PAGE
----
God’s Word records two times when there was a miraculous catch of fish: one at the beginning of Jesus’ ministry, and the other after His resurrection.
Luke chapter 5 begins with Jesus teaching from Simon Peter’s boat on the Lake of Gennesaret, another name for Galilee. When the teaching was finished, Jesus said to Peter, “Launch out into the deep and let down your nets for a catch.” Impetuous Peter, a professional fisherman, informed Jesus that he and his partners, James and John, had worked all night, and there weren’t any fish being caught. But, to pacify Jesus, Peter agreed to go out and let down one net. “When they had done this, they caught a great number of fish, and their net was breaking. So they signaled to their partners in the other boat to come and help them. And they came and filled both the boats, so that they began to sink.”
When Peter saw the immense number of fish, and realized that he had doubted Jesus, he dropped down at Jesus’ knees, and said, “Depart from me, for I am a sinful man, O Lord!” Jesus had told Peter to use nets, plural, but Peter, in his moment of skepticism, used only one net. Peter felt like a fool, unworthy to stand in the presence of the Lord. But Jesus lovingly said, “Do not be afraid. From now on you will catch men.” When they had brought their boats to land, they forsook all and followed Him.
In John 21:1-11, the second huge catch of fish is written. Jesus had already shown Himself two times to the apostles after His resurrection, but, in those days, it was not clear to Peter exactly what he should be doing. He resorted to something he was comfortable with: fishing. One day at the Sea of Galilee, Peter, Thomas, Nathanael, James and John, and two others of His disciples were together. Peter said, “I am going fishing.” They said, “We are going with you also.” They spent all that night on the water, but caught nothing.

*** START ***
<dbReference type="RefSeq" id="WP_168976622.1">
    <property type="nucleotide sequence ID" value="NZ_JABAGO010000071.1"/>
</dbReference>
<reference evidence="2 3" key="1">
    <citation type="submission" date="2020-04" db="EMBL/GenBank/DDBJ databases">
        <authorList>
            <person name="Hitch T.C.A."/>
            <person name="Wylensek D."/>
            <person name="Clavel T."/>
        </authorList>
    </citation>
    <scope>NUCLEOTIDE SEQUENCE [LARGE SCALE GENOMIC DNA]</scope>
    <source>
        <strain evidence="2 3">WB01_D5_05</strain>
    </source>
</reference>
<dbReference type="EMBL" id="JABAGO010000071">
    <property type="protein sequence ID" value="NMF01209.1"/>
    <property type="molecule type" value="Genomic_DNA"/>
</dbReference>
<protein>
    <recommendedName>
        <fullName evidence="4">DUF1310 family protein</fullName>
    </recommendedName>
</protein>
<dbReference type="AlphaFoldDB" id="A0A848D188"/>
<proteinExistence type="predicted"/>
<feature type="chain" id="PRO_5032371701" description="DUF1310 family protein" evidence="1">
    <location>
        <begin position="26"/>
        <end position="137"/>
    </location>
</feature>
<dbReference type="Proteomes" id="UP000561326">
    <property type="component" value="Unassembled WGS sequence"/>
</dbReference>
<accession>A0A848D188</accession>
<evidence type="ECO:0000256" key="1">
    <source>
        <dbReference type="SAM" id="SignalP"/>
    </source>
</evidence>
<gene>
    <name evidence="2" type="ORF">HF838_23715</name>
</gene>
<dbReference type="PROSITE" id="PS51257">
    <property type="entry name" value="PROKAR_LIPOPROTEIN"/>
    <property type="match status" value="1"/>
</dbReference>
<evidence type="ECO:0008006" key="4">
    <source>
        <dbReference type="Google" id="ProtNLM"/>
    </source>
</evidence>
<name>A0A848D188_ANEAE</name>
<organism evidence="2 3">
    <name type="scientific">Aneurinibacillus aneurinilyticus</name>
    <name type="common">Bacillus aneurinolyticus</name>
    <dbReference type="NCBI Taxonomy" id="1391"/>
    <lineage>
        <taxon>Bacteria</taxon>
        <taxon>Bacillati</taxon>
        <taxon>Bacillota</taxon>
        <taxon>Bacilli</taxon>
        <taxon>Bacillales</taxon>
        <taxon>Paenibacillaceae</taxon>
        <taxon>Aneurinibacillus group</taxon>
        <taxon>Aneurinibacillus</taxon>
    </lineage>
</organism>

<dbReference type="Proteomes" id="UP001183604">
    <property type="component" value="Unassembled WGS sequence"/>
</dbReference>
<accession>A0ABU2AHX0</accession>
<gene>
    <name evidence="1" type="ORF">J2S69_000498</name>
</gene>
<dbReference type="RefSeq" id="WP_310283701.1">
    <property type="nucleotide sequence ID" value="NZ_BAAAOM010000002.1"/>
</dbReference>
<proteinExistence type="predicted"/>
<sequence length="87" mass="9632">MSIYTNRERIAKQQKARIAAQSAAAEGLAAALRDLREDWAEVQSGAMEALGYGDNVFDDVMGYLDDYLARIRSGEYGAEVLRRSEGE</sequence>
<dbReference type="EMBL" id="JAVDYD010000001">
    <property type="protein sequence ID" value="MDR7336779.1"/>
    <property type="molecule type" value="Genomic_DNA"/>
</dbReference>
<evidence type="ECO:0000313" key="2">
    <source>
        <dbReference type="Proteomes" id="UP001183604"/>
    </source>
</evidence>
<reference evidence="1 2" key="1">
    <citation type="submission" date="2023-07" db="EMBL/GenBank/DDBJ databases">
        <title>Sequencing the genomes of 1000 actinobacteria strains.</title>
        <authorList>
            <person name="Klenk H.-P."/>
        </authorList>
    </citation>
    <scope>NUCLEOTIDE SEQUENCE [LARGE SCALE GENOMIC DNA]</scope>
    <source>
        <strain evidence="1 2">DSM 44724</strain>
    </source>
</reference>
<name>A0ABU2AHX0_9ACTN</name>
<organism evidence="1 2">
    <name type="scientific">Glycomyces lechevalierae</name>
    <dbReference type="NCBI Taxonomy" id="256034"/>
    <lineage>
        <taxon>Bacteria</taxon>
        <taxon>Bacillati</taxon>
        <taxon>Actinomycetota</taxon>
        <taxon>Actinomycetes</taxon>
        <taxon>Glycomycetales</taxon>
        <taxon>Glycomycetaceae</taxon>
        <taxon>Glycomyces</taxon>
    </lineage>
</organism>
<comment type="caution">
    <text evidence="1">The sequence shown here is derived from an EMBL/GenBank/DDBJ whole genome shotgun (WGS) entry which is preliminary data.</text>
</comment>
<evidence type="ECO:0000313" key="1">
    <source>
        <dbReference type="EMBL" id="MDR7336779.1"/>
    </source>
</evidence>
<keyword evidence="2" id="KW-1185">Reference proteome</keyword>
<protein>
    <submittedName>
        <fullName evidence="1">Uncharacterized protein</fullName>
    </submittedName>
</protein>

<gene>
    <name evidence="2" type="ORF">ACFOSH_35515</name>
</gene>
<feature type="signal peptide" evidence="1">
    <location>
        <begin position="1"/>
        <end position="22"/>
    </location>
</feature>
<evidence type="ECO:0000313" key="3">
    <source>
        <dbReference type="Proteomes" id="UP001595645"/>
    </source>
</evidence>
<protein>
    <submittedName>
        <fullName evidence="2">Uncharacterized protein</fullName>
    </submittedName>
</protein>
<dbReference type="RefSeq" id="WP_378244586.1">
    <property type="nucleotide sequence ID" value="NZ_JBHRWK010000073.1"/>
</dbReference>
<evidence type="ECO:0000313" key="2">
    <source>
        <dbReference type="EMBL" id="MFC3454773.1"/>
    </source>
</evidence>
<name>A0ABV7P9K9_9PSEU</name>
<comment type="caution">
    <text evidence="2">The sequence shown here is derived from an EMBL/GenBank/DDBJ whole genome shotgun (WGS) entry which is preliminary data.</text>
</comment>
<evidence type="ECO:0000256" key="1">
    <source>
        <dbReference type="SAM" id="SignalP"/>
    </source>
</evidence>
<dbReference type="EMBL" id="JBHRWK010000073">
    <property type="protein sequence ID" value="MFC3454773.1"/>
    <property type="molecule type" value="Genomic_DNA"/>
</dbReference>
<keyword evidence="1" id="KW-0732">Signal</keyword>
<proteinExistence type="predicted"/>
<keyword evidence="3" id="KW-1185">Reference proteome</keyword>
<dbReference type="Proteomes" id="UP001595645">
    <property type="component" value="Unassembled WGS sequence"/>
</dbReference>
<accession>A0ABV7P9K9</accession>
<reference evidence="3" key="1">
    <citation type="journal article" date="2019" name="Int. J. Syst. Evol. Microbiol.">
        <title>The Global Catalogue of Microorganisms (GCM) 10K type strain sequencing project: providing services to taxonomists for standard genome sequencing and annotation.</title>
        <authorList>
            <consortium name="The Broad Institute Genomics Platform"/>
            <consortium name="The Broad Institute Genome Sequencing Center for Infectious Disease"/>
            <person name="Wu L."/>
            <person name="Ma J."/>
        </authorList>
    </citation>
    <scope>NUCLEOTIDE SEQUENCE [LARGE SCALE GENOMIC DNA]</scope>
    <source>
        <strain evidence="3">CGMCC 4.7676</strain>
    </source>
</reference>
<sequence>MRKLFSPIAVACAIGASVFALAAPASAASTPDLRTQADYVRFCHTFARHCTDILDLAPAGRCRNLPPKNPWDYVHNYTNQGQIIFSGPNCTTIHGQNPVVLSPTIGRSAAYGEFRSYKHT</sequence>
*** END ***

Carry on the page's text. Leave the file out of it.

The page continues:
When morning came, Jesus stood on the shore, but the disciples didn’t know that it was Him. Jesus asked, “Children, have you any food?” They answered Him, “No.” He then told them to cast their net on the right side of the boat, and as soon as they did, they “were not able to draw it in because of the multitude of fish.” John said to Peter, “It is the Lord!” Peter grabbed his outer garment and jumped into the water. The others brought the boat to land, dragging the net filled with fish. When they got to the shore, they noticed that Jesus had already built a fire, and was cooking fish. Jesus said, “Bring some of the fish which you have just caught.” Peter dragged the net to land, filled with 153 large fish, but, unlike his first experience years earlier, the net was not broken. Jesus invited them to eat breakfast with Him, but none of the disciples asked Him, “Who are You?” They knew it was the Lord.
These two incidents are like bookends, and must have been meaningful memories for Peter. On this second occasion, Jesus taught Peter that his fishing days were over, and to love Him as Lord meant to feed the flock of God. This was Peter’s ordination, so to speak, and Peter never forgot that day. Peter went on to be the leader of the church, and the first to take the salvation of Jesus Christ to the Gentiles. Peter likely never went fishing again, but was one of the all-time champion fishers of men.